But a change is happening - the US and Japan are slowly moving their investments out of China, so are many other countries. This tectonic shift in the investment re-adjustment may cause major crisis within China and China's relationship with the west.

And, who knows the West may come to sponsor democracy in China tomorrow? And when China had weakened, India may try to push China back from the Himalayas to their original position, far beyond the Tibetan plateau.

But, with one lakh Tibetans in India how do you hope to achieve free Tibet?

TT: We may be one lakh in India, but Tibetan population inside Tibet is six million, but our numbers is not our strength, the fact that truth is on our side is out strength. For numbers it is enough to know that the 1.3 billion Chinese population has lost the confidence of their leadership and their silence is only a matter of time. And it is not just Tibet that is under Chinese occupation since 1949. After the founding of the People's Republic of China Mao occupied other neighboring countries like Inner Mongolia, the Islamic country of East Turkestan, Manchuria in the name of 'liberation'. If you still want numbers the South Asian and East Asian country are already intimidated enough to look for change in China.

Tell us the latest situation inside Tibet. Have the people given up after all these years of military crackdown by the Chinese?

TT: Far from it, Tibetans today are all the more inspired and encouraged to go. Like the white American policies in settling down the Native Americans in reservations China today is practicing nomad rehabilitation programs. If the nomads and farmers are removed from their lands and converted them into consumers that will be the end of Tibet. So the Tibetans have been resisting. Since the idea of resistance comes from Tibetan culture China targets Tibetan language and literature. They are trying to replace Tibetan textbooks with Chinese. Tibetans writers, poets, singers and intellectuals are most targeted. Protesters are killed or jailed, the media and judiciary in Tibet serve the only ruling party. Left with no space to address their grievances, Tibetans burn themselves to death to register their protest and also to speak into the conscience of the Chinese people. Up until today more than 132 Tibetans inside Tibet have immolated themselves. China's tenacity of anger and greed continues to inspire hundreds of Tibetans to go on this nonviolent path to freedom. Tibetans are all the more inspired and engaged. It's not longer about their rights, but their Dharma to change Chinese mind, it's a mission.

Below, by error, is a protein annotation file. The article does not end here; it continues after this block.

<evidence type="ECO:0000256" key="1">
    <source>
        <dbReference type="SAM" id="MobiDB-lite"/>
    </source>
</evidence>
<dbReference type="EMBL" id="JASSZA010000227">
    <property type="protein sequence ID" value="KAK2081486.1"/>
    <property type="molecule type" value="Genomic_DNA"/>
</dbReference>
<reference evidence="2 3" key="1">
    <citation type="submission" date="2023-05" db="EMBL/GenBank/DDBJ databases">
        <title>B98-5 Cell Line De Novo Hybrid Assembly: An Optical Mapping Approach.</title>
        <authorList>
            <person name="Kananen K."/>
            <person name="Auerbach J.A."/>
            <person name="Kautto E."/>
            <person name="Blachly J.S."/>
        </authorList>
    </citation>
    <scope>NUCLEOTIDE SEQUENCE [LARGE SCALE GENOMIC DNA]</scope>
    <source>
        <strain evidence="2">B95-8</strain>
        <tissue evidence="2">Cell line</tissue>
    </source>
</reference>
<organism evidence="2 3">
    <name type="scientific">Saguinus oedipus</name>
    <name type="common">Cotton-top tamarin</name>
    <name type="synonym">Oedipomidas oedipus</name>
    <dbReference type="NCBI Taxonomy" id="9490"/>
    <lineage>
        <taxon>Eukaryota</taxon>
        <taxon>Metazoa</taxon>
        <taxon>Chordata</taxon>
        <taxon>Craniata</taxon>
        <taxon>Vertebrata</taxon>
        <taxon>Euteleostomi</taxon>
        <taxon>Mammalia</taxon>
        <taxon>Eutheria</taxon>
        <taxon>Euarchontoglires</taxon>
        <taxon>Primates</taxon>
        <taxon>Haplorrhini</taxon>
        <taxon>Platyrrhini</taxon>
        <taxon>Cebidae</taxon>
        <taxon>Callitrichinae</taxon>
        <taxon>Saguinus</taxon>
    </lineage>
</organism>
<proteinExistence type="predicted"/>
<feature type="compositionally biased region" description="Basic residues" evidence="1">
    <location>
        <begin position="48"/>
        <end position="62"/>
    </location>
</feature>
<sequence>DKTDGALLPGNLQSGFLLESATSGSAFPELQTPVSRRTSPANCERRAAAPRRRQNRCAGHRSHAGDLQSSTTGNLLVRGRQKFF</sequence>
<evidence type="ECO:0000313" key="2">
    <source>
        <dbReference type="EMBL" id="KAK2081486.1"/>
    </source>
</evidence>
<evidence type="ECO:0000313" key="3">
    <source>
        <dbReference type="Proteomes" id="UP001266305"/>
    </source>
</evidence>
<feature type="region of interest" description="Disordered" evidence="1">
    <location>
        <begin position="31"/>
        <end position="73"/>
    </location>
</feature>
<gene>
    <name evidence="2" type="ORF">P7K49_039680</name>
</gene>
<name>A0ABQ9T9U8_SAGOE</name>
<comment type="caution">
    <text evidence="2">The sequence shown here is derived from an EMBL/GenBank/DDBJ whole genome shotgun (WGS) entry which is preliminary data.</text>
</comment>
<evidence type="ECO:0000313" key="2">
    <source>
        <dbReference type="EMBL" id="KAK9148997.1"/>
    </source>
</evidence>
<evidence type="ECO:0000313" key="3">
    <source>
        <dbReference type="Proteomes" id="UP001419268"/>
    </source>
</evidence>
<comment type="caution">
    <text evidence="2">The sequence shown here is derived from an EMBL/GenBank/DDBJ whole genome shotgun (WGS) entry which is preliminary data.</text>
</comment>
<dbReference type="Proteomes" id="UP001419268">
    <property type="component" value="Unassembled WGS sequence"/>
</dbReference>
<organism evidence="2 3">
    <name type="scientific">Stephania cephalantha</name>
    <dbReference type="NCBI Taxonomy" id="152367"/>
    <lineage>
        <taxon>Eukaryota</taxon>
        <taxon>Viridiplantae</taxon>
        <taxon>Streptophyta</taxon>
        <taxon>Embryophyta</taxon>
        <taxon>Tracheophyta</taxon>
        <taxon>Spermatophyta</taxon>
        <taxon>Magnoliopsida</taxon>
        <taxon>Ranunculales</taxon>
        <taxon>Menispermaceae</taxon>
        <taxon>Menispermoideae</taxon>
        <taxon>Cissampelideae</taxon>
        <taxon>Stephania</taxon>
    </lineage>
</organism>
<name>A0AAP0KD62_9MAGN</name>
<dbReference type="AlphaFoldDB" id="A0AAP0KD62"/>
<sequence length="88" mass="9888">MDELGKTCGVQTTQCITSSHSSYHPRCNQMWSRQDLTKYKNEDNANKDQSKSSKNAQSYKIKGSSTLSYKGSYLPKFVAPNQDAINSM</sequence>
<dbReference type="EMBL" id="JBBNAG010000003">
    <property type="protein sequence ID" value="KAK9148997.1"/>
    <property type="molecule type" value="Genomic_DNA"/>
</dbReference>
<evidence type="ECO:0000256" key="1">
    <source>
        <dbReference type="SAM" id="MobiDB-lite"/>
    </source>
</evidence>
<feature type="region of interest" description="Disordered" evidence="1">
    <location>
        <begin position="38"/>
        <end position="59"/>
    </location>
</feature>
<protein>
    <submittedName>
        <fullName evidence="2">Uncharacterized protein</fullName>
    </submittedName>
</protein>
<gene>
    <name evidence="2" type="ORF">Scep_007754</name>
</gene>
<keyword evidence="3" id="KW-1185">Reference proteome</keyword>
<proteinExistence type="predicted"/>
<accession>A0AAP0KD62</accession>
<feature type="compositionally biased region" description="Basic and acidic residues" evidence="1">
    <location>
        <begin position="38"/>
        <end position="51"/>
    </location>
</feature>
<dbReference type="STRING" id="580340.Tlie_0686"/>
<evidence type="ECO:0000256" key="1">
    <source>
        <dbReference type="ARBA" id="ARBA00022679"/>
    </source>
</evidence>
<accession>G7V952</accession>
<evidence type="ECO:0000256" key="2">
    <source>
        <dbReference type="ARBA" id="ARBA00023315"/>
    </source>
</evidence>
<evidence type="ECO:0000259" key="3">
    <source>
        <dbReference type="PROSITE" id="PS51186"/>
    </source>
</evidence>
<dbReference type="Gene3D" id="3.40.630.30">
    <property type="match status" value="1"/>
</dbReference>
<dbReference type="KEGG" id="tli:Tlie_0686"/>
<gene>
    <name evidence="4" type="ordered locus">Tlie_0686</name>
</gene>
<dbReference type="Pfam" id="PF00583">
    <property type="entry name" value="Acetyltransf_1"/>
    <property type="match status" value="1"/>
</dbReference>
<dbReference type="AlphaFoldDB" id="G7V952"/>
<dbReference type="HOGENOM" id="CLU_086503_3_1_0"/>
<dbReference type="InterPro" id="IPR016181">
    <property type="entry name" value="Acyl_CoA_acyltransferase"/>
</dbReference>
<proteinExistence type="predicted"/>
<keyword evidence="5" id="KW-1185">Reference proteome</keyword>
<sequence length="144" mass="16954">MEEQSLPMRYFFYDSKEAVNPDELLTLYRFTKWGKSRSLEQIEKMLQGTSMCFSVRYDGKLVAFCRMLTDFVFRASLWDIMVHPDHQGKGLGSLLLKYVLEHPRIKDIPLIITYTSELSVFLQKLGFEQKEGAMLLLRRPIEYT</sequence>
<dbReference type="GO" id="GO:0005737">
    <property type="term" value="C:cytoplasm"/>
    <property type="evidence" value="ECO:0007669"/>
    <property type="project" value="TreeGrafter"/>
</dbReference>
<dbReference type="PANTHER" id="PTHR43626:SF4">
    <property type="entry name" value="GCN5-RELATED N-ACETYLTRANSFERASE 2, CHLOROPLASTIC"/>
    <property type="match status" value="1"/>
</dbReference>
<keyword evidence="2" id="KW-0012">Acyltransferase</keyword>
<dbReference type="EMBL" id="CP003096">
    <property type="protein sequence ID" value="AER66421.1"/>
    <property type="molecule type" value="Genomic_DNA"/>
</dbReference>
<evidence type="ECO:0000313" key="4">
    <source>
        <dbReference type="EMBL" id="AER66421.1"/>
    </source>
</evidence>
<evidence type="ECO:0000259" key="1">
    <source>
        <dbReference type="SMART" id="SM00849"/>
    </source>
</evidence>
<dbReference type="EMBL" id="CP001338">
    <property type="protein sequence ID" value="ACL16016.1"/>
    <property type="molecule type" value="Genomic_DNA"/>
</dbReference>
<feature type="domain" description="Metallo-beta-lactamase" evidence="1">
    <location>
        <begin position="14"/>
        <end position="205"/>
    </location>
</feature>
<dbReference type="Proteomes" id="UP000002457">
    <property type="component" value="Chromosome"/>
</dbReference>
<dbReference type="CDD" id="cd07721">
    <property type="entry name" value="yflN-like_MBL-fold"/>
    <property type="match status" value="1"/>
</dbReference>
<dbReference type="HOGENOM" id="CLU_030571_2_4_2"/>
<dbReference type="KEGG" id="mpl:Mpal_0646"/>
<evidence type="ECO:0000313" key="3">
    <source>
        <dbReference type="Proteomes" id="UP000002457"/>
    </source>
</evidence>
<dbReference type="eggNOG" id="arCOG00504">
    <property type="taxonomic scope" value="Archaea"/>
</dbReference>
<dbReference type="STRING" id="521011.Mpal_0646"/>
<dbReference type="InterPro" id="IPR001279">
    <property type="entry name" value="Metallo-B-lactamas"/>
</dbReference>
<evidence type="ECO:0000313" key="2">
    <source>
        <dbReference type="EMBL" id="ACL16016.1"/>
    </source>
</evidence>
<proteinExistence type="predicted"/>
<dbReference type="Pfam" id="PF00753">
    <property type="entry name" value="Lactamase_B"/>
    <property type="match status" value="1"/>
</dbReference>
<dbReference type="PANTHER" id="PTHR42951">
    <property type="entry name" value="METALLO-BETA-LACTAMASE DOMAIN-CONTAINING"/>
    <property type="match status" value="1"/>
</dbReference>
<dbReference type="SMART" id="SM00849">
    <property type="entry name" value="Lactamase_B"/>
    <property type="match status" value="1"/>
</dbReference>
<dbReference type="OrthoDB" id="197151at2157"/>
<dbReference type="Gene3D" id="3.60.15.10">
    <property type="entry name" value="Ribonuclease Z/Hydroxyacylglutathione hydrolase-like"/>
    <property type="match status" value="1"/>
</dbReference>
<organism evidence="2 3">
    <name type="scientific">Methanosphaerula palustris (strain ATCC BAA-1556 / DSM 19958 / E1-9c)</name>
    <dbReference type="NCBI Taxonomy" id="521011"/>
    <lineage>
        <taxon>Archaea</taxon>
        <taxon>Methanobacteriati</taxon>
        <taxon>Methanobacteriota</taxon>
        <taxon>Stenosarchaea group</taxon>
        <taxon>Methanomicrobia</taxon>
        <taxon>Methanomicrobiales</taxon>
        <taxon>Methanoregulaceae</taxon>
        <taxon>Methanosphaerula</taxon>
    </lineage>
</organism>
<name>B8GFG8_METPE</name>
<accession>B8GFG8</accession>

Indian government has recently announced 'rehabilitation policy for the Tibetan refugees.’ Will the Tibetans settle down in India?

TT : Tibetans, whether they are of my parents generation who came from Tibet in 1959-60 or my generation born and brought up in India, or those came from Tibet in recent years are legally foreigners living in India and all of them have been issued a document called the 'Registration Certificate”. They cannot own land or immoveable properties and cannot take any opportunity that requires citizenship including voting. But a recent realization of the Indian law recognizes all Tibetans born in India before 1987 as natural citizen of India.

The Government of India has magnanimously relaxed rules and opened new opportunities for Tibetans living in India. The Tibetans have been living in India for the past 55 years and law makes half the exile Tibetan population the citizen of India. It is at the insistence of the Tibetans that they want to maintain their identity as Tibetans. The recent rehabilitation policy announced for the Tibetans will help Tibetans hold on to their identity and facilitate resources for them while they live outside their country.

In over half a century's struggle the Dalai Lama has aged and the young Tibetans are unable to relate to the struggle. What after the Dalai Lama?

TT: Hold on, it's a very quick assumption you are making; just because globalization and consumerism has made much of the youth around the world unable to relate to their traditional values and wisdom you cannot make such assumptions about Tibetan youth. Tibetan youngsters may have modern education and learned the ways of the world, but we still strongly rooted in our culture.

Of course, His Holiness the Dalai Lama is eighty, and his demise will leave behind irreplaceable vacuum, but so has our democracy matured. For the first time we have a Prime Minister who is democratically and holds full political authority. The question about the imminent crisis for the Tibetans originates from the assumption that such an eventuality happens before the issue of Tibet is resolved. This assumption leaves behind a chaotic imagination, but what even reverse things could happen in China.

Of course, no one can replace the Dalai Lama, but the issue of Tibet will become more vibrant when every Tibetan will start to think and take action unlike now, when we are all dependent on one man.

You have an MA from Bombay University, and as an activist you have been to 14 different jails, and fight court cases. Personally how do you survive selling cheap poetry books and also run the freedom struggle.

TT: It's a very simple business, really. I get this thin book of poems and stories KORA published in Dharamshala at a cost of 9 rupees a copy and sell it for 50 rupees. And then some friends help me sell copies of KORA in foreign countries. I have been living out selling KORA for 12 years, selling over twenty five thousand copies.

The secret of my art of living is not in how much income I make, but how less I spent for myself. I have wrapped my life into two pairs of clothing (points to his black Tibetan shirt and his much worn-out jeans), a laptop, two mobile phones and three SIM cards packed in this bag (shows his bag). Luckily I still write poetry, and I am able to sell them. I am a poetry peddler (laughs), like drug peddlers. I live in a cheap rented room in Dharamshala and eat only when hungry. But seriously, I must have freedom to find freedom for my country. Finding freedom from my selfish desires of wealth and comfort gives me joy in what little I have, and what little I am able to do for my country.